Business at the mall seems good, especially for the middle of a Monday. Hopefully this renovation helps ensure Katy Mills continued success.

Check out the rest of the photos on my Flickr

Northwest Mall December 2017 Update

As it had been nearly 6 months since my last visit to Northwest Mall, I figured it was time for me to stop by. From the outside it looks like not too much is going on, and the views from the inside support that as well. All the stores with exterior entrances are still open, including Thompson’s Antique Center, Palais Royal, The College of Health Care Professionals, The Post Oak Club, and Chapa. Upon speaking to an employee at Palais Royal it appears that the mall may be up for sale, and as a result the renovation is on hold.

Looking to the A-Entrance you can see that all tables, chairs, ropes, etc.. have been removed from the food court.


The plants next to the stage have been removed, but the soil is still there.


The cart advertising the opportunity to have your own cart at the mall is still there.


The former Dryer’s is oddly still intact, however it closed prior to the mall.


Looking toward the old JC Penny, all carts have been removed. I noticed that one of the permanent booths was actually for sale at the antique center soon after closing.


While I didn’t get it in this picture, an emergency exit arm has been affixed to one of the four doors to the outside.


It looks like the temporary wall, is a bit further back than I originally thought.

At this point it doesn’t look likely that the mall will reopen, and if it does it won’t be anytime soon. If anyone has any information please feel free to leave it in the comments below, and we’ll see where we are in the next 6 months!

Katy Mills Opening Day

All images in this post were taken by Darel Rex Finley. With his permission, I have used them to write this post.

When Katy Mills Mall opened in 1999, it wasn’t surrounded by much. To the South two recently developed, and unfinished neighborhoods, Pin Oak Village and Falcon Point. To the North, downtown “Old Katy”. With no development to the East or West. Even the outparcels of the mall were underdeveloped, with a Walmart and Toys ‘R Us, being the only other retail nearby.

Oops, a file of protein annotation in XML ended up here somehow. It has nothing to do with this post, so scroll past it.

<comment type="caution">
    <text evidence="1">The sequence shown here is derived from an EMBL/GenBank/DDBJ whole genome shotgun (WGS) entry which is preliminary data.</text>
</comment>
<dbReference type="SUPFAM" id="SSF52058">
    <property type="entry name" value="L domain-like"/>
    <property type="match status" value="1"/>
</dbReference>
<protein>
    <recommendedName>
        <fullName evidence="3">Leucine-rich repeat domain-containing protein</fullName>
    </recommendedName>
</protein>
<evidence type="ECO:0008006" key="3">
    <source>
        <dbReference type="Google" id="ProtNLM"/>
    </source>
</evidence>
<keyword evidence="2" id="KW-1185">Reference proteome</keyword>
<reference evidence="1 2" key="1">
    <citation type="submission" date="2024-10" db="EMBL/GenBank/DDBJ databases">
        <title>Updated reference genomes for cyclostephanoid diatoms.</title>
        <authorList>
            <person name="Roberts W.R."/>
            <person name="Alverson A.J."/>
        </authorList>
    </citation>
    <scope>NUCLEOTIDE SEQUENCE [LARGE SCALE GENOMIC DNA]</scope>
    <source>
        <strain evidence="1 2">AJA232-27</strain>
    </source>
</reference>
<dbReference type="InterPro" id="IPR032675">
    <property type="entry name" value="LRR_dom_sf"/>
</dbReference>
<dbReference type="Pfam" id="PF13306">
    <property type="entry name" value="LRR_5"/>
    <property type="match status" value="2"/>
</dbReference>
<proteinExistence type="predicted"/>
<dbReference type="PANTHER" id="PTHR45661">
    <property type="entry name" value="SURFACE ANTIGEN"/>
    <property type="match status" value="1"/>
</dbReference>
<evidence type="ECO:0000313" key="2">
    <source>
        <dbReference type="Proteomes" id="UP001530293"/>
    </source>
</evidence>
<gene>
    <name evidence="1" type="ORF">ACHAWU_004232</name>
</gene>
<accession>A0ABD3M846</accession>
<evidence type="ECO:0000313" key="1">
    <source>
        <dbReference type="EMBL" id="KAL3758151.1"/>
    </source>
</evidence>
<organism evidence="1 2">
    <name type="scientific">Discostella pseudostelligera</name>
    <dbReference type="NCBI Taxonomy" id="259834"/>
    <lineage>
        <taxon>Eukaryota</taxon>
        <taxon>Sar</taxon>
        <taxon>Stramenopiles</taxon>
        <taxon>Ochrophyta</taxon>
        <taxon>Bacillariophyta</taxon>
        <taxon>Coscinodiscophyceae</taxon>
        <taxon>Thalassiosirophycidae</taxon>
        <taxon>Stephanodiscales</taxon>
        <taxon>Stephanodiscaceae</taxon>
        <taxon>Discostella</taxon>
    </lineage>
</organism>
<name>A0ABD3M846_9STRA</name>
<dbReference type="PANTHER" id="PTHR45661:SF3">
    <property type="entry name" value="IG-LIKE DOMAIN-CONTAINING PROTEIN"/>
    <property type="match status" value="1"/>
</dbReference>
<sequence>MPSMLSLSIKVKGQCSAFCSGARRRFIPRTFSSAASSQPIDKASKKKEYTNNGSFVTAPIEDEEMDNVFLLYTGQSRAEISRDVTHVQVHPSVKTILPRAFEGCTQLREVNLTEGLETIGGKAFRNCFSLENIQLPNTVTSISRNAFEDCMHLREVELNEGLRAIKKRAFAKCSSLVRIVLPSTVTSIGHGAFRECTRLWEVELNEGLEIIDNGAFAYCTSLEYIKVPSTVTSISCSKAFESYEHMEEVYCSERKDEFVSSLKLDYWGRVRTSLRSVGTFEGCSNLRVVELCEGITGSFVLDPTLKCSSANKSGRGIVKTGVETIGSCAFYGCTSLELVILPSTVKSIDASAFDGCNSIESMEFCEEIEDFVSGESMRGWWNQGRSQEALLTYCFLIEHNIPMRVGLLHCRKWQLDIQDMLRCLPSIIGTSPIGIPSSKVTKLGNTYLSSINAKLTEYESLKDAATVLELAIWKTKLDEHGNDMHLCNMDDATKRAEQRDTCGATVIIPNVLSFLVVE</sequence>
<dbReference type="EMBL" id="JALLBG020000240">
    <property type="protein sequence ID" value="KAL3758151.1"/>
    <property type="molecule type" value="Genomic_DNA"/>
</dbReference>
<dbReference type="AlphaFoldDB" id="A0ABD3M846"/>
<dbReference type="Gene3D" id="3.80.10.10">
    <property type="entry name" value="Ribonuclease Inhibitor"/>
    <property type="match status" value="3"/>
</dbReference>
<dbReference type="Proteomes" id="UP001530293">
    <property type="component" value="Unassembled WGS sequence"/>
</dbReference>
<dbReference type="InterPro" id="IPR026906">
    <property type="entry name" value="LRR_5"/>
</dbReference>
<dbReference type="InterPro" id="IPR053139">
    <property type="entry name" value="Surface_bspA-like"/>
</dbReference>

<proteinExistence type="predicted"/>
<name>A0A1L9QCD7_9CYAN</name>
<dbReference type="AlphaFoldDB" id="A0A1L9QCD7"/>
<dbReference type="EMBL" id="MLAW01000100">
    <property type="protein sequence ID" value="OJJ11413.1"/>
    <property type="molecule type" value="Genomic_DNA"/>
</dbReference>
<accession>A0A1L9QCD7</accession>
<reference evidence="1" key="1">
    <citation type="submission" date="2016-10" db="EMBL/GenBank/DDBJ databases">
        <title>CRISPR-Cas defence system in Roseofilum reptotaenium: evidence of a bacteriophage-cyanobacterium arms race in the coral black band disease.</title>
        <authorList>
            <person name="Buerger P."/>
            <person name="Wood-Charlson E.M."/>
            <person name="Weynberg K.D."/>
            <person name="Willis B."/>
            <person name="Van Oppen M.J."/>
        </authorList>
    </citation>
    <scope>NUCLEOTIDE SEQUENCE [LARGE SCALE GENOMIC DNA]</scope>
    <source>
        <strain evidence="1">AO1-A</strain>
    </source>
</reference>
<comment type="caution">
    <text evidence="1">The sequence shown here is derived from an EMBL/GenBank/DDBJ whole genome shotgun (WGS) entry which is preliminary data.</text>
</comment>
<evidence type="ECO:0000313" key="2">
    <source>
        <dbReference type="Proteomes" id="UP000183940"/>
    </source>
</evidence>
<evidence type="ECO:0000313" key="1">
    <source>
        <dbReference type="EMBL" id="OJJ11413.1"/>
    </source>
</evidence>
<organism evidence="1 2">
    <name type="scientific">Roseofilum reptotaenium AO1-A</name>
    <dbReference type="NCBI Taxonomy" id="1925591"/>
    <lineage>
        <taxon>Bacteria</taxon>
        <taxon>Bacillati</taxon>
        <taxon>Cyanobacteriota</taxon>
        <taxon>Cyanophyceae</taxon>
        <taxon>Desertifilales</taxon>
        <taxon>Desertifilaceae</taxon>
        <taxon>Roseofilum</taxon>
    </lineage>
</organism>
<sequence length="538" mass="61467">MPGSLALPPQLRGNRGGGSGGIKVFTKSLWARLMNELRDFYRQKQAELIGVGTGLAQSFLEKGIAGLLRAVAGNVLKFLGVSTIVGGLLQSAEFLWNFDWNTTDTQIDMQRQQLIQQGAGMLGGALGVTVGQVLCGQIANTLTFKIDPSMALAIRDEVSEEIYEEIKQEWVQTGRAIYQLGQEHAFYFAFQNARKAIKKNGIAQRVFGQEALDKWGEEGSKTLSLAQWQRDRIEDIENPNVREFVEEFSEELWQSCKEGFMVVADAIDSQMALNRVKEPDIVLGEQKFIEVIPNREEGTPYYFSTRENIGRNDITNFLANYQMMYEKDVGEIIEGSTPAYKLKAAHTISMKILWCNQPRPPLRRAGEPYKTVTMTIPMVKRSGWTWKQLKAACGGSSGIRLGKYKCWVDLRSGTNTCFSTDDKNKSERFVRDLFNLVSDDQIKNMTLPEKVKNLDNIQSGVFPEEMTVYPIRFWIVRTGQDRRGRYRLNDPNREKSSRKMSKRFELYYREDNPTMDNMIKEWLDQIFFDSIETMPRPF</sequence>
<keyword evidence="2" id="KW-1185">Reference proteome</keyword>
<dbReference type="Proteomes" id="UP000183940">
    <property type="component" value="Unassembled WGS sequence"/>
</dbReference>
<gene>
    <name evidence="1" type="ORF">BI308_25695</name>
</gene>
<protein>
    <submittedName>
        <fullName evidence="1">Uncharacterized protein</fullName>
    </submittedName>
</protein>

The sign remains on the feeder of I-10 Unchanged to this day.
Photo Credit: Darel Rex Finley

The idea of building a mall here puzzled some, as it seemed to be “out in the sticks”. The reality is that this was a prime location for a mall. The suburbs were booming, and the developer, The Mills Corporation, had gone through tons of trouble to build this mall. The land on which the mall sits was part of the Katy Prairie, specifically they were wetlands.

Although, no longer in such great shape most outdoor decor is still around. However, many lighted elements have burned out.
Photo Credit: Darel Rex Finley

The Mills Corporation had given a large donation to the Katy Prairie Conservacy to help purchase new land, and prevent environmental backlash. The Army Corps of engineers had to permit and supervise the draining of the wetlands as they had a protected status. As well, the land was owned by the City of Houston, it was sold to Katy who then sold it to the developer. During development competing companies tried to open two rival malls both of which would fail.

While the Field Day theme is still used, chairs and tables have been thinned out to make room for more retail opportunities
Photo Credit: Darel Rex Finley

The mills corporation was finally able to build the mall pushing the original goal of early 1999 to late December, just in time for Christmas. The mall was sold on the outlet concept, but in a traditional mall setting. Many stores in the nearby Sealy outlets would jump ship to Katy Mills. This would help to make Katy Mills the premier shopping destination for most of West Houston.

Johnny Rockets was definitely a cool feature, but it did not last closing in 2010.
Photo Credit: Darel Rex Finley